It can be hard to predict which films will triumph at the box office and which will completely bomb. Just ask the people who made the recently released sci-fi thriller Valerian, which cost a shade under $200 million to make--and after one weekend, has made back just $23.5 million in total ticket sales.
Perhaps in the future, forecasting audience enjoyment won't be such an inexact science. Disney and the California Institute of Technology have teamed up to build an artificial intelligence system that they say can measure moviegoers' facial reactions to determine just how much they're really liking a film.
According to a paper published collaboratively by the two institutions last week and first spotted by Digital Trends, the team of researchers had test audiences watch Disney movies and used an infrared high-definition camera to capture their reactions. The camera recorded various reactions, like smiles, laughs, and widened eyes. The team then fed that information--approximately 16 million data points in total--into the A.I. system.
Once the system was trained to process the reactions, new audiences watched the same films, which included Star Wars: The Force Awakens and the live-action version of The Jungle Book. The infrared camera recorded their responses, and the network measured how much they were enjoying a film in a given moment. To test its accuracy, the researchers had the system then predict how individual audience members would react at certain points in the movie. After just a few minutes of observation, it was able to accurately predict which audience members would react in specific ways.
In a release, Caltech professor Yisong Yue, who worked on the project, pointed out that the system could be useful in other scenarios, like caring for the sick or elderly. "After all," she said, "people don't always explicitly say that they are unhappy or have some problem."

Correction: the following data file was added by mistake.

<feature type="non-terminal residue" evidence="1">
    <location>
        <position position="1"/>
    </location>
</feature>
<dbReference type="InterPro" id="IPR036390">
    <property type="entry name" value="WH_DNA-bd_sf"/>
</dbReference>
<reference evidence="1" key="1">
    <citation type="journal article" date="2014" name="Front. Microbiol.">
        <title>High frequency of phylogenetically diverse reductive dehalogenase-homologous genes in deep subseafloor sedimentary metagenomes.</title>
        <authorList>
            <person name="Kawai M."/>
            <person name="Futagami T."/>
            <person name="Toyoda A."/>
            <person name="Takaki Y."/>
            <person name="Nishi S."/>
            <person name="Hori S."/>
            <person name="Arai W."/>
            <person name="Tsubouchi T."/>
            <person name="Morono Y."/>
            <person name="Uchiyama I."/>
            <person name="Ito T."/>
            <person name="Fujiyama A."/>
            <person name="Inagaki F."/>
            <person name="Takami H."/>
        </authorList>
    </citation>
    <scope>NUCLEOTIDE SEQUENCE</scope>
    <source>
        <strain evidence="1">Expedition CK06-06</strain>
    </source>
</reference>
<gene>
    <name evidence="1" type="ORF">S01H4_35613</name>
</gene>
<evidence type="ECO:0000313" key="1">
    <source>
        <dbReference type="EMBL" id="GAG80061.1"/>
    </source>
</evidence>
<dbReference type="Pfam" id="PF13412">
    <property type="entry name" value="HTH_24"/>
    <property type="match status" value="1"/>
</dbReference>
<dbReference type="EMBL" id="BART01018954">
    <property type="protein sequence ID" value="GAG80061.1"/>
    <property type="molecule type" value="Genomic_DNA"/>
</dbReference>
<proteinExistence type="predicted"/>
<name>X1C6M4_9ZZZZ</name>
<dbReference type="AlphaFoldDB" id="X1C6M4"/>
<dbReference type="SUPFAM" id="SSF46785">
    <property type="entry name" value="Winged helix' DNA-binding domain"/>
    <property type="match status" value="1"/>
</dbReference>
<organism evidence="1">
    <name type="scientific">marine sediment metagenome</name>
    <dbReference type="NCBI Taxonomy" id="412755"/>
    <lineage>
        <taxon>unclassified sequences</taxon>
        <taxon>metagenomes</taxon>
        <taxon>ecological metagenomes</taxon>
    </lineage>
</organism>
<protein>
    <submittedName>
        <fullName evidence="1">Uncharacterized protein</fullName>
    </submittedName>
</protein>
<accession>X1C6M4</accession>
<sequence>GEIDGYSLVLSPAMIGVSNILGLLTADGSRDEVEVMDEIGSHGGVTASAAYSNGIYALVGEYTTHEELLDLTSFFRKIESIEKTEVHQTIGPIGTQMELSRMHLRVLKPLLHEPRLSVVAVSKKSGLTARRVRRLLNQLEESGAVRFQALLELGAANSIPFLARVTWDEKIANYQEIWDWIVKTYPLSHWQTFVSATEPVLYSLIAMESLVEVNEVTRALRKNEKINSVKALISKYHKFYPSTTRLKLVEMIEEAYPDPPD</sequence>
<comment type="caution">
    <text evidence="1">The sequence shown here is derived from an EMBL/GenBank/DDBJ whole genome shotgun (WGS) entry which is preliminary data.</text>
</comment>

Artificial intelligence is more widely being used to pick up on social cues, under the belief that it can do so more effectively than humans. Cogito, an A.I. company profiled by Inc. earlier this month, monitors conversations at call centers and provides prompts to warn a representative when the person on the other line is becoming angry or annoyed--or when the rep is talking too quickly or interrupting too much. The company already has clients in some of the country's largest insurance providers and credit card companies.
The $12 billion U.S. film industry could stand to benefit too. It's possible that a more data-driven, A.I.-based examination of audience reactions could have alerted EuropaCorp and STX Entertainment--Valerian's production company and American producer, respectively--to the fact that audiences weren't responding like they'd hoped. Barring a miraculous late surge, the film is likely to finish more than $100 million in the red, which would be one of the biggest box-office losses ever.
The bigger question, at least for film aficionados, is what this technology ultimately means for the future of the art form. Will it shift filmmaking out of the realm of human creativity and into that of engineering products to manipulate people into liking them? Perhaps the more noble use case is the one described by Professor Yue, in which doctors, nurses, orderlies, or social workers can use the technology to provide the best care for those who are unable or unwilling to communicate their feelings.
At least humans are still making movies at all. Last year, A.I. co-wrote a horror movie script that a Canadian production company is hoping to turn into feature-length film. And experts recently predicted that computers will be capable of performing all tasks, from driving to accounting to art, better than humans by 2060.